At the same time, as we strive to follow your will in building a spiritual temple of people who worship in truth and in spirit, may this feast remind us also to take special care in keeping your house in order where we meet you in our liturgy. Guide us with the Holy Spirit to make every sacred building a living temple of your love, a church of the poor. Amen.

Photo by Arch. Philip Santiago, 2018.

God perfects our works

The Lord Is My Chef Breakfast Recipe for the Soul by Fr. Nicanor F. Lalog II
Friday, Week XXX, Year II in Ordinary Time, 30 October 2020
Philippians 1:1-11          >><)))*>  ||+||  <*(((><<     Luke 14:1-6
Photo by Pixabay on Pexels.com

What a beautiful last Friday of October 2020 today, God our loving Father! After so many struggles in life this week, you send us our favorite people and friends, favorite memories, favorite sights and smells, and every other favorites that delight and console us, comfort and assure us.

You never allow bad things to continue hitting us! Just as we are about to give up, there you are always coming to us in so many ways like with St. Paul who have received some gifts from the Philippians — his most beloved and favorite community as he wrote them while in prison awaiting trial and sure death in Rome.

It happens so often with us too, Lord, and I am convinced you surely have a hand in them because as St. Paul wrote the Philippians:

I am confident of this, that the one who began a good work in you will continue to complete it until the day of Christ Jesus.

Philippians 1:6

We are not complaining for our many struggles in life; at least we are still alive because the moment we no longer struggle, then we must be with you in heaven!

I love the way how St. Paul told us that you, O Lord, perfects -that is, completes – every work we have done, always with us in whatever struggle we have, starting right at the moment we were born literally struggling for life.

Please bless our work and our efforts, our struggles that sometimes we feel going nowhere, feeling all is wasted.

Like that man healed on a sabbath at a home of a leading Pharisee, may we come to meet you always in faith as you have to be with us body and blood and spirit in Jesus Christ to bless and perfect our efforts and works, even sickness and sufferings.

May we pray to grow in love like St. Paul:

And this is my prayer: that your love may increase ever more and more in knowledge and every kind of perception, to discern what is of value, so that you may be pure and blameless for the day of Christ, filled with the fruit of righteousness that comes through Jesus Christ for the glory and praise of God.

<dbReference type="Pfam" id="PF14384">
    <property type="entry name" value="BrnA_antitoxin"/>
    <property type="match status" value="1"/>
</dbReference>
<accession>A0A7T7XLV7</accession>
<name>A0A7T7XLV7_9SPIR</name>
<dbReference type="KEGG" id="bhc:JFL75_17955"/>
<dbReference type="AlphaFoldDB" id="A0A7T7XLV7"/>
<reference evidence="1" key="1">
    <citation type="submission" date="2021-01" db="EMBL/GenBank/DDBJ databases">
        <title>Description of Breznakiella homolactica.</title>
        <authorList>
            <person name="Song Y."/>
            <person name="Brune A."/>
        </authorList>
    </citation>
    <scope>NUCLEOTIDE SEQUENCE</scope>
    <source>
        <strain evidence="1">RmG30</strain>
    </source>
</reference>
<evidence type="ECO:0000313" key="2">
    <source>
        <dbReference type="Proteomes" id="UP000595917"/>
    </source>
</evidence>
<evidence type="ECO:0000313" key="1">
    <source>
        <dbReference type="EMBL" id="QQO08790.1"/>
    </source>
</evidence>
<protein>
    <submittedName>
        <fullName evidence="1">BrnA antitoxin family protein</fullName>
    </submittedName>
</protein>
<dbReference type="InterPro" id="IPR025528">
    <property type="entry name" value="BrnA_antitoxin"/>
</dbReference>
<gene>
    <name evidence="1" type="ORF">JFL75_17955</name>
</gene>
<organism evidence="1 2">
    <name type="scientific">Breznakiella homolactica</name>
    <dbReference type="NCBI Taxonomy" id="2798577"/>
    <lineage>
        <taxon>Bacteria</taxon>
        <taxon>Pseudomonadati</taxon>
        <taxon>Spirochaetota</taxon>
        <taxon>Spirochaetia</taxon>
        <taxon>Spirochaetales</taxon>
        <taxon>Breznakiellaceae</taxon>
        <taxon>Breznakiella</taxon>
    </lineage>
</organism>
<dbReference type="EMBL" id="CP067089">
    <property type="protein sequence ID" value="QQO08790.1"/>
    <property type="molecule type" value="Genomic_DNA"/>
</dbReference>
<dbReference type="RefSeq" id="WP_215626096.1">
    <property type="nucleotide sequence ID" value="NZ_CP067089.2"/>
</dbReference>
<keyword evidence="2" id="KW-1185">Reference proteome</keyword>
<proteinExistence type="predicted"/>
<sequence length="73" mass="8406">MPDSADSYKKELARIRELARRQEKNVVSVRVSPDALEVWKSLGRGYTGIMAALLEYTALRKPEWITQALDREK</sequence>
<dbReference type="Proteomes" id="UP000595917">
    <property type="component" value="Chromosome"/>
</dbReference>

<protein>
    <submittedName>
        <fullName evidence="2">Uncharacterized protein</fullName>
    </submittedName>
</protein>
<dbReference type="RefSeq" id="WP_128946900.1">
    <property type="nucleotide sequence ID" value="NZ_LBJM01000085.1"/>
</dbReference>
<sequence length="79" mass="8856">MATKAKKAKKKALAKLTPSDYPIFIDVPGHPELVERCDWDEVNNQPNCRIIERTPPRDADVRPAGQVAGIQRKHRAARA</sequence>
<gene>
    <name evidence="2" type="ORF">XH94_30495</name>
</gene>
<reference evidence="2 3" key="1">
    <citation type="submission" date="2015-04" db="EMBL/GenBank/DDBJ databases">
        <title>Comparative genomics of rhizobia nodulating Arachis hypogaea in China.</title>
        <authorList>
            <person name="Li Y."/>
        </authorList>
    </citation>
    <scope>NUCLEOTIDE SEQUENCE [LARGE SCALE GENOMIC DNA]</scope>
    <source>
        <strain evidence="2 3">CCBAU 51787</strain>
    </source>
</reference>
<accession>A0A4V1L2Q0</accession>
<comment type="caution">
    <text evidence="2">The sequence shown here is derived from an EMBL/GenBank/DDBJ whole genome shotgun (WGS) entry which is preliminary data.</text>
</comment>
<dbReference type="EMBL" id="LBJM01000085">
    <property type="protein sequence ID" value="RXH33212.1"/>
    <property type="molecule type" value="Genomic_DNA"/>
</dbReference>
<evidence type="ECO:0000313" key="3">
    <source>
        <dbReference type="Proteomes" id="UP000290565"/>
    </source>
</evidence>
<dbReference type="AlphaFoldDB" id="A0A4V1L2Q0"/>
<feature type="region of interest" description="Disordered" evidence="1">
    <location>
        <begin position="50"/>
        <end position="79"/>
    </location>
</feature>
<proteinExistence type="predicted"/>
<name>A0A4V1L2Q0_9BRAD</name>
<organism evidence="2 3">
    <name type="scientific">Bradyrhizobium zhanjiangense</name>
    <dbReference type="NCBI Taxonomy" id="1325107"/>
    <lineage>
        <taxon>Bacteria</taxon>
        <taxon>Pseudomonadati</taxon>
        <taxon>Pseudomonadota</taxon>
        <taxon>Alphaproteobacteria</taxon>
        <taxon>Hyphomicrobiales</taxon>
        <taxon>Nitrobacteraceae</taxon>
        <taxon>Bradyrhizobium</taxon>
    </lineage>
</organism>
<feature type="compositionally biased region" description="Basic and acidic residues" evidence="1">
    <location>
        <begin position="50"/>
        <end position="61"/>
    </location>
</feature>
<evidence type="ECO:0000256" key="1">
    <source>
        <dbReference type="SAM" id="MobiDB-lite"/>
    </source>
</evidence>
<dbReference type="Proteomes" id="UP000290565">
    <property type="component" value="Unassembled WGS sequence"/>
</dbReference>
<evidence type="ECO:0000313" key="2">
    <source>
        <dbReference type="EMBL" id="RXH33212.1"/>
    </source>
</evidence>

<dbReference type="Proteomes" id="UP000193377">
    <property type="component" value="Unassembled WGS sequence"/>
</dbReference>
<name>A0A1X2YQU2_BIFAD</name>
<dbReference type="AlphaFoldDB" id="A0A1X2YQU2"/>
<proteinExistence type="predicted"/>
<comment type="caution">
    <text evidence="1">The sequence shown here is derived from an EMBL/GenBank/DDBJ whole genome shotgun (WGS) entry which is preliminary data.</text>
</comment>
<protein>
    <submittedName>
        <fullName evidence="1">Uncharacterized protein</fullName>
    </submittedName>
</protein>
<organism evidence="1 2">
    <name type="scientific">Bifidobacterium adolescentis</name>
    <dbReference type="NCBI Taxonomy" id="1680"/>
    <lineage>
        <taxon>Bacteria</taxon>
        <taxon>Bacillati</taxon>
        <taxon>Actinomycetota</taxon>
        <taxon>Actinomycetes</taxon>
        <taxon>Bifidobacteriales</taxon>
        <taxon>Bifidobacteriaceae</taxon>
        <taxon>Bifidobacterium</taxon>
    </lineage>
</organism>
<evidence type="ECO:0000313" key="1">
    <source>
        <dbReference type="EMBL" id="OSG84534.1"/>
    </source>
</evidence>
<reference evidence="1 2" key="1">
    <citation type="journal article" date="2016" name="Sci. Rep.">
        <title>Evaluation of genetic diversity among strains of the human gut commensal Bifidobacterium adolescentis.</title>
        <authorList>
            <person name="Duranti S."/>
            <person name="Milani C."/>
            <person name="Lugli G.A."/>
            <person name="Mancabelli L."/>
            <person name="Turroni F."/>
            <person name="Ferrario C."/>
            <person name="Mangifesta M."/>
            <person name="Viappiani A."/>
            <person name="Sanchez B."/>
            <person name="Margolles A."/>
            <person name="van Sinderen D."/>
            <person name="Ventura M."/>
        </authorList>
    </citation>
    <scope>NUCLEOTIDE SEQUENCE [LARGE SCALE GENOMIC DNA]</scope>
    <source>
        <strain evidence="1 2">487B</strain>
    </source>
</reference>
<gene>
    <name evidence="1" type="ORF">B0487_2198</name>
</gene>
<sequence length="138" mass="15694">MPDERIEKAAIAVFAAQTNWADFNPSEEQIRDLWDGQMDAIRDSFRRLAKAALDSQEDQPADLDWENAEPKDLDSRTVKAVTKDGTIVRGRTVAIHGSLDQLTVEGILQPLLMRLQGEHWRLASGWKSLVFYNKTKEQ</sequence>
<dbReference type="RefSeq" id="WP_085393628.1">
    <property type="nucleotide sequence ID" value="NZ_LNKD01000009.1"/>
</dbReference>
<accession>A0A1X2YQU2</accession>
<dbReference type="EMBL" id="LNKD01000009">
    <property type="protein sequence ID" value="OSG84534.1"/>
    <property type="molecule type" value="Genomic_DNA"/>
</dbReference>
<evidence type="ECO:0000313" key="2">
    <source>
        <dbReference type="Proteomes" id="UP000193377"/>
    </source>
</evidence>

Philippians 1:9-11
Amen.
Amen.

Amen.

Alleluia!

Photo by Roberto Nickson on Pexels.com

To live in love is to live as children of light

The Lord Is My Chef Breakfast Recipe for the Soul by Fr. Nicanor F. Lalog II
Monday, Week XXX, Year II in Ordinary Time, 26 October 2020
Ephesians 4:32-5:8     >><)))*> ||  >><)))*>  ||  >><)))*>     Luke 13:10-17
Easter Vigil in the midst of COVID-19, 2020.

How beautiful are your words for us, loving Father, on this last Monday of October 2020!

Despite the rains caused by a typhoon, our first reading from St. Paul’s Letter to the Ephesians is so heartwarming in reminding us of our new humanity in Jesus Christ your Son, encouraging us to live moral lives by “living in love” (Eph.5:2) as “children of light” (Eph.5:8).

Living in love is living as children of light by first being imitators of you, O God, which is to be holy as you are holy. Remove from our minds that holiness is being sinless; teach us to realize that being holy, being “whole” and perfect is a process of being filled with you, dear God.

Teach us to be open to let you fill us, God, full of life and zest, raring to explore and move forward despite the many pains and setbacks we have had.

Cleanse us of immorality and impurity in our minds and hearts and lips.

Keep us grateful to your many blessings we have received specially those we never asked from you yet you have generously given us.

Most of all, make us truthful and sincere in our love for you through our neighbors; take off our masks of hypocrisy like the leader of the synagogue where Jesus healed on a sabbath a woman crippled by a spirit for 18 years (Lk.13:14).

To live in love as your children of light Lord is also to free others from the many burdens burdens in life they carry so they may start living in you through Jesus Christ. Amen.

“Alfie” by Dionne Warwick (1966)